Quinten Metsys
(Leuven 1466–1530 Antwerp)

Christ Blessing

oil and mordant gilding on oak panel
37.6 x 30.4 cm (14 ¾ x 12 in.)
c. 1491–1505

‘Metsys shows a more beautiful world, the extraordinary world of saints and holy figures, as a contrast to the grotesque faces of everyday sinfulness.’

Larry Silver, The Paintings of Quinten Massys with Catalogue Raisonné, p. 25.

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Artwork details

Quinten Metsys1 was born in 1466 in Leuven, modern-day Belgium, and was the son of a blacksmith. No records concerning his early life or training have survived and in the absence of facts, speculation has filled the void. An early account of his life by Dominicus Lampsonius (1532–1599) attests that Metsys initially trained as a blacksmith, like his father, but that his romantic pursuit of a woman swayed him to the profession of painting, because of its more genteel reputation.2 Karel van Mander (1548–1606) claimed that Metsys was self-taught, an improbable statement considering the rigid guild system of apprenticeship prevailing in the Netherlands at that time.3 Unfortunately, the painter’s guild in Leuven did not keep membership records before 1494, and as a result, scholars have proposed many theories about Metsys’ training. One probable scenario is that Metsys was apprenticed in the workshops of the Bouts family, which were the leading painters in Leuven around that time, although visually his earliest work seems to be indebted to the Bruges school of painting led by Hans Memling (1430–1494). Metsys is recorded as living in Antwerp in 1491 when he entered the Guild of Saint Luke as a master painter.4

At this time, Antwerp was a flourishing trade centre and the heart of artistic exchange in the Southern Netherlands, attracting wealthy patrons and artists.5 As a painter of mainly portraits and small panels for private devotional use, Metsys’ work was in high demand. It is known that he took on apprentices, four of which are documented between 1495 and 1510. By the 1520s, he owned two large townhouses, which is a testament to his success. Metsys married in 1492, but his wife died in 1507, leaving him three children. He remarried the following year and had 10 more children.6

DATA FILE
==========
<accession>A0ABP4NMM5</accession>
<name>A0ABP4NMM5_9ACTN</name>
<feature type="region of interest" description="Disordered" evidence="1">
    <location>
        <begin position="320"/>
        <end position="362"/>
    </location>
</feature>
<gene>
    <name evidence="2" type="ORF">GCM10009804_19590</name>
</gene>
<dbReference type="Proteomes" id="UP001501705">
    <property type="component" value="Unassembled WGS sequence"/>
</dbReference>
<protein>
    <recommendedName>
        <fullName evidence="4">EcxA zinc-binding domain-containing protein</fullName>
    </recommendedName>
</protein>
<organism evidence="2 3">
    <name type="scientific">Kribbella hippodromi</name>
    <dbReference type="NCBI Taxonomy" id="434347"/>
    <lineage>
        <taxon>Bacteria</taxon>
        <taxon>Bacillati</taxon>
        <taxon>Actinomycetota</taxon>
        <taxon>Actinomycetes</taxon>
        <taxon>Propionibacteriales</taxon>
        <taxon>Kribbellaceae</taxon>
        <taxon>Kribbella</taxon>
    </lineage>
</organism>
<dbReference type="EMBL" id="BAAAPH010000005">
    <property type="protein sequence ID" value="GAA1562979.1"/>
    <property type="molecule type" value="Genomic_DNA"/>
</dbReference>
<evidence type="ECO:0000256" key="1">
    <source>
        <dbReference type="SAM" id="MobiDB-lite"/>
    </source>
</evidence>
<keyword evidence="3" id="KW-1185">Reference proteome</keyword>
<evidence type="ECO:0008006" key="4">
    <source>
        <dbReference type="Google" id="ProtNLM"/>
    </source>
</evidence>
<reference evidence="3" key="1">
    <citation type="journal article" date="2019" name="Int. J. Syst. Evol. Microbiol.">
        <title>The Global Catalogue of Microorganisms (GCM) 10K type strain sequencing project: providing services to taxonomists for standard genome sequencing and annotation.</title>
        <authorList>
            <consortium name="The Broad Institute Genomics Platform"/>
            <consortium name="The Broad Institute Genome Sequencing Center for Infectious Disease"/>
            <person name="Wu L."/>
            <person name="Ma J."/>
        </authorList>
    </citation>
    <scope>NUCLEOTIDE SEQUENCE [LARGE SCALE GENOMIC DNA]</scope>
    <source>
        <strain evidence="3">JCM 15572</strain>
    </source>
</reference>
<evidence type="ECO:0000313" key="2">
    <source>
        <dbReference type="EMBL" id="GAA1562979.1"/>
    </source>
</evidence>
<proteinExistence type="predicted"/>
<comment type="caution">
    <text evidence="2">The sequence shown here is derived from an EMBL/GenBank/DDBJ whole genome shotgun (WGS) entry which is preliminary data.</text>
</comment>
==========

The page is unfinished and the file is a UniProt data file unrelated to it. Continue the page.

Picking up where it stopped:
In his religious works, Metsys’ celebration of the Southern Netherlandish artistic tradition is particularly evident.7 His compositions, ideals of beauty and levels of naturalism are in direct dialogue with his predecessors and react to the local representational tradition of the subject while updating it with his own unique innovative approach. In the present Christ Blessing, Metsys responds directly to Robert Campin’s (c. 1375–1444) treatment of the same subject from c. 1424, as well as to the Ghent Altarpiece by Jan van Eyck (1390–1441) of 1432. During his time in Antwerp in the 1490s, Metsys painted this exquisitely detailed and extraordinarily well-preserved panel of Christ Blessing which is also a prime example of Metsys’ naturalistic style. Christ’s piercing gaze and the protruding rendering of his proper left hand stop the beholder in their tracks, whilst the warm spiritual atmosphere and intricate details such as the ‘beaded’ strokes of his eyelashes invite the viewer to linger and marvel. This composition of Christ Blessing is widely accepted as the prototype of the many autograph, studio and subsequent versions that followed. It is a testament to Metsys’ ingenuity, which has elevated his work to iconic status.

On the other end of the spectrum, in his secular paintings, Metsys’ naturalism could also inspire laughter and satire, rather than quiet introspection. In addition to their humour, Metsys’ secular works are lauded for their attention to detail, vivid colouring and fantastical expressions of the characters.8 Drawing on the popular ‘farce’ plays performed by the rederijkers, a literary faction of the Guild of Saint Luke,9 Metsys painted characters involved in compromising activities or of grotesque proportions, such as The Moneylender and His Wife of 1514, or perhaps most famously, An Old Woman (‘The Ugly Duchess’) of 1513. The nearly identical drawing of the duchess that came out of Leonardo da Vinci’s (1452–1519) studio, has sparked many debates as to whether the original conception was Metsys’ or Leonardo’s.10 Regardless, it is a testimony of the blooming artistic exchange between Italy and Northern Europe in the early 16th century and to Metsys’ familiarity with several of Leonardo’s drawings, or, as one might speculate, the other way around.11 Apart from their shared interest in ‘grotesque’ heads, Metsys religious works and also this Christ Blessing, radiate an atmospheric mysticism which is much akin to the aura that Leonardo created in his paintings.12